I’ve also had experiences that led me very nearly to quitting science. Not all are worth sharing on a public blog, but I’ll highlight one. One time, I was at a social event as part of a conference I was attending. In my small group of people introductions were being made and a male colleague turned to introduce me and said, “she doesn’t look like it, but she actually has a Ph.D.!” When I relay this experience to well meaning friends I often hear, “oh they probably just meant that you look younger than you are!” Frankly, the intent of this comment had nothing to do with my age– which was abundantly clear even before it was followed by a lean in and a quick whispered addendum, “don’t worry, it’s hot.” Here I am, trying to present my work as a junior scientist and we’re leading off with my looks.

This is of course not the worst thing I or many other women in STEM have heard and experienced– I highly recommend Hope Jahren’s New York Times op-ed for a glimpse into some of the darker parts of sexism in academia. These experiences collectively and repeatedly undermine our ability to do our work. It’s not, as one acquaintance remarked to me, “complaining about being given a compliment.”

Not once have I lacked interest in science. I have, however, been completely demoralized at times by the academic research environment, which is not unlike the environment that many female engineers have reported. Data that makes no sense, looming grant deadlines, resourcefulness on limited budget and equipment, seemingly impossible logistical obstacles, career uncertainty, becoming reasonably versed in not one but nearly a dozen fields that are relevant to my research.. these are things I knew about and signed up for. It’s hard work but I’ve thrived on these challenges. So have so many other women that came before me and women that I’m honored to call colleagues now. Some have argued that the harsh cultural reality that women face is either just how science/STEM works or even that these sacrifices to our time, energy, and most importantly our dignity are part of the scientific culture that are integral to the mission of science.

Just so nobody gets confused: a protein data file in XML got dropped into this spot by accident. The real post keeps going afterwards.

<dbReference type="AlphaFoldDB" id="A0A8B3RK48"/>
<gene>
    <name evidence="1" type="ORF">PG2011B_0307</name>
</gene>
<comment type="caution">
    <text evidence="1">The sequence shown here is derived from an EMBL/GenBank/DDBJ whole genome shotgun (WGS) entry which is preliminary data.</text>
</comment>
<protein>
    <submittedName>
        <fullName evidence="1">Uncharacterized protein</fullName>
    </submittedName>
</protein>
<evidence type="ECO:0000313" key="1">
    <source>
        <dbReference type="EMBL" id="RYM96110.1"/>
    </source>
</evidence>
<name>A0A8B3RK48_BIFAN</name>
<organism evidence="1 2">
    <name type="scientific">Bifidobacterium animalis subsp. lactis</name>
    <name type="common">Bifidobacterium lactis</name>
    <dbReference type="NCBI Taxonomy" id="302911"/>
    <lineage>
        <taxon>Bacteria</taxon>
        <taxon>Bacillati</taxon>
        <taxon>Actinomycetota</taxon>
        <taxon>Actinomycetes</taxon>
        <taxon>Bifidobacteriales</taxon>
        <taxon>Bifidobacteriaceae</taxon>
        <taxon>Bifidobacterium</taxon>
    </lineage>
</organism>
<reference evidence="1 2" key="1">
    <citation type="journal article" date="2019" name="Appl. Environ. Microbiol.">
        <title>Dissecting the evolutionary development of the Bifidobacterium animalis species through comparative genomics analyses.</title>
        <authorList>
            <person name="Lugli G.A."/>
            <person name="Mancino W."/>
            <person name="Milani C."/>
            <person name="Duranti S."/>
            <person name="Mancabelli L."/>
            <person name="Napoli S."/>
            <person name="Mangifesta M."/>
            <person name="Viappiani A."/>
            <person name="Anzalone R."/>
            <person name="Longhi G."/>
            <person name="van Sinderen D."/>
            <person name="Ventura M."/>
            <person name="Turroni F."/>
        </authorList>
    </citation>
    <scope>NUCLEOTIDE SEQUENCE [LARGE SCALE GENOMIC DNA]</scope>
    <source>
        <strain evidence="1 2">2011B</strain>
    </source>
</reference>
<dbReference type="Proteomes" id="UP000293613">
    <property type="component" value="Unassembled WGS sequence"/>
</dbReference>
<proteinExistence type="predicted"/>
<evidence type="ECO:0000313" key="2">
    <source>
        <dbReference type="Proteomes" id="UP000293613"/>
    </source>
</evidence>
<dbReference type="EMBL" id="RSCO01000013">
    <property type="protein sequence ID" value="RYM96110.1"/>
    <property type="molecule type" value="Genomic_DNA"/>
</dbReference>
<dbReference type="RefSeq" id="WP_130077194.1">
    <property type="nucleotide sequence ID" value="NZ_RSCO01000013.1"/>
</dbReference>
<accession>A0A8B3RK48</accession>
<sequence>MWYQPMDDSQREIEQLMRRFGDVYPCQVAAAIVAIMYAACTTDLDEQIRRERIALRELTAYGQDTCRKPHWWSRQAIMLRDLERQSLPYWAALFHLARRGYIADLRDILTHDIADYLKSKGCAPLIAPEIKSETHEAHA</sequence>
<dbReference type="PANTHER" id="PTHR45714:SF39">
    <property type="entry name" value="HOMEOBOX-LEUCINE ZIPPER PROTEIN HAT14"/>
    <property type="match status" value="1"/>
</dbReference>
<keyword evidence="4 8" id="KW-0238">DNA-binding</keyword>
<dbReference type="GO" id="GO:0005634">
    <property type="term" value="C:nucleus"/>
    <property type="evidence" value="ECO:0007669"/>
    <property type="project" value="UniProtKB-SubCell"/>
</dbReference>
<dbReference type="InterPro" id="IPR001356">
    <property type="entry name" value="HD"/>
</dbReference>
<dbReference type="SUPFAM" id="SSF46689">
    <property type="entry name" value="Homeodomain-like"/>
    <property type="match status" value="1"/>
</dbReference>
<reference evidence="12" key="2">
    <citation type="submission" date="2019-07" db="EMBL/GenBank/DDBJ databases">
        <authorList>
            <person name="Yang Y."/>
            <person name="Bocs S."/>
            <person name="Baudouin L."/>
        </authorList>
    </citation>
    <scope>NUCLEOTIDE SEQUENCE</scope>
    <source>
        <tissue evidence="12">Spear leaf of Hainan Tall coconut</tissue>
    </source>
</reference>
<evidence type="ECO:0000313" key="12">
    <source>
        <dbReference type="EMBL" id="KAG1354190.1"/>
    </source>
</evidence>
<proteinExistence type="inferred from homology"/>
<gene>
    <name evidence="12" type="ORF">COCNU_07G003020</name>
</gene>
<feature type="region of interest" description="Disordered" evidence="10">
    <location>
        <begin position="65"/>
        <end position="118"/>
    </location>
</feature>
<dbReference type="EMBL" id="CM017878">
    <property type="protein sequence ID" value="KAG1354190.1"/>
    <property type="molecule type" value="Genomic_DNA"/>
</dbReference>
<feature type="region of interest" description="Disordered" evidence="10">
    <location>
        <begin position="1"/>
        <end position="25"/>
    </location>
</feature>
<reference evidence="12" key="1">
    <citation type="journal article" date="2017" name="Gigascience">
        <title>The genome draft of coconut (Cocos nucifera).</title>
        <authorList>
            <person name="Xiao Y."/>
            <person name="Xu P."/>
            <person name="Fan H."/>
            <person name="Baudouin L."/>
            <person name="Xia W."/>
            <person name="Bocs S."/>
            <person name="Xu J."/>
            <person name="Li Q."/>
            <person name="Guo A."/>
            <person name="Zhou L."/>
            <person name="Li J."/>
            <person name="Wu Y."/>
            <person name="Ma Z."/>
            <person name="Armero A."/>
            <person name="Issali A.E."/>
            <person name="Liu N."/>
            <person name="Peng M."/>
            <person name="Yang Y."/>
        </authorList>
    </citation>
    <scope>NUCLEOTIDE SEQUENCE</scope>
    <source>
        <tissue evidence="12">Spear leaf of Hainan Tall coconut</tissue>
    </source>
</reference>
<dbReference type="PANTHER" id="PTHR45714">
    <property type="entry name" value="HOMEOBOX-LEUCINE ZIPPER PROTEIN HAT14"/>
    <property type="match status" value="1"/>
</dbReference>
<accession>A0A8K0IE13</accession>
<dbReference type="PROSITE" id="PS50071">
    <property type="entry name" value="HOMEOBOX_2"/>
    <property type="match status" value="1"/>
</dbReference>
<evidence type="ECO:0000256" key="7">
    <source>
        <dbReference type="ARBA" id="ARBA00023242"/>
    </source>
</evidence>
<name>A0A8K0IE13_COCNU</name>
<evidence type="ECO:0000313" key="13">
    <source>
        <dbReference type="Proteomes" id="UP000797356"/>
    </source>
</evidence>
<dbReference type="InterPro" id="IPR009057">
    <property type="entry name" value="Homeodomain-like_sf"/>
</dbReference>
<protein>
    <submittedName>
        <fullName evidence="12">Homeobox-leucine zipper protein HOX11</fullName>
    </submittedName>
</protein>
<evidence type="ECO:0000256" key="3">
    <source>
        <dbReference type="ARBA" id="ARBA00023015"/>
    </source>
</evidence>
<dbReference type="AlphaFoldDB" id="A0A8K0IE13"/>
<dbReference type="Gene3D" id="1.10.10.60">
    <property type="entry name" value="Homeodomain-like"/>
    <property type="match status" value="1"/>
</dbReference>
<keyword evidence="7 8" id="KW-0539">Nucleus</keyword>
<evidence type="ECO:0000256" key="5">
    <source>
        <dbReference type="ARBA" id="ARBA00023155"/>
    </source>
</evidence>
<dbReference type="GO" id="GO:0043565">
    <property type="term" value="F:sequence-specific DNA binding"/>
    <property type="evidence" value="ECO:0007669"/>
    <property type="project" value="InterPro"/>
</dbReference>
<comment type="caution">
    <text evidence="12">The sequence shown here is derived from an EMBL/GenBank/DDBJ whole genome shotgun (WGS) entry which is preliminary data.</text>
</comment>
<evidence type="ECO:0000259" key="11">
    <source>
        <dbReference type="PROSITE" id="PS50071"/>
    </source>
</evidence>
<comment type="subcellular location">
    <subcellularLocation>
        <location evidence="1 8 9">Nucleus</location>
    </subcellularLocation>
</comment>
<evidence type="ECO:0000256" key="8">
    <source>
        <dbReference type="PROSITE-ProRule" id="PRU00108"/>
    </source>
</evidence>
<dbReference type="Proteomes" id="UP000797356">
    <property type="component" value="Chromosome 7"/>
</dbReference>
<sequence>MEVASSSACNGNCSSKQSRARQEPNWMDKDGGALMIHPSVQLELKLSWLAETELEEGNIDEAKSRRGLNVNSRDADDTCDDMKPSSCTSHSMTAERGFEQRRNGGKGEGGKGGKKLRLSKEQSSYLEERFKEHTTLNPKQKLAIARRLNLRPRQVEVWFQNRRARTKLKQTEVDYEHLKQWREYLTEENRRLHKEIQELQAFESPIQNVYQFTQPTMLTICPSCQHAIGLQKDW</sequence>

With all due respect, women are not shy about facing sacrifices. But facing multiple episodes of harassment, sometimes even implicitly sanctioned by company culture or a non-response from HR, continually drains mental and physical energy. You come into work every day and find yourself frequently fighting twice as hard to do the thing you love, you’re good at, and you are most definitely interested in. It’s not even the big, obvious harassment that is sometimes the hardest, but rather the more seemingly benign statements, even from well meaning friends, that eventually wear us down. And then add in all the regular work stress (like the good stress that pushes you and motivates you) and life stress (family emergencies, family life and demands) that everyone goes through on top of that, and something has to give.

I am quite frequently the only female scientist in the room, although thankfully it’s slowly gotten a little bit better in the almost decade that’s passed since I started graduate school. It’s not because I’m some rare creature among females interested in math and science, or that I am any smarter or more driven or harder working than the many female colleagues I’ve watched leave science. It’s because I chose to stay, sometimes against my better judgement and the pleas of family and friends who have witnessed the toll it has taken at times at my mental health. Having equal representation in STEM is not about some notion of being ‘fair’ or political correctness or not being able to face ‘hard truths’ about biology. It’s because we need the best and brightest to be tackling the problems that STEM fields are trying to solve, and we’re not going to get there when we systematically push out almost half of the talented minds who are very much interested and more importantly are completely capable of contributing. I have not even touched on the layers of bias that come from being a woman and a person of color, for example, that can have additive effects on discrimination.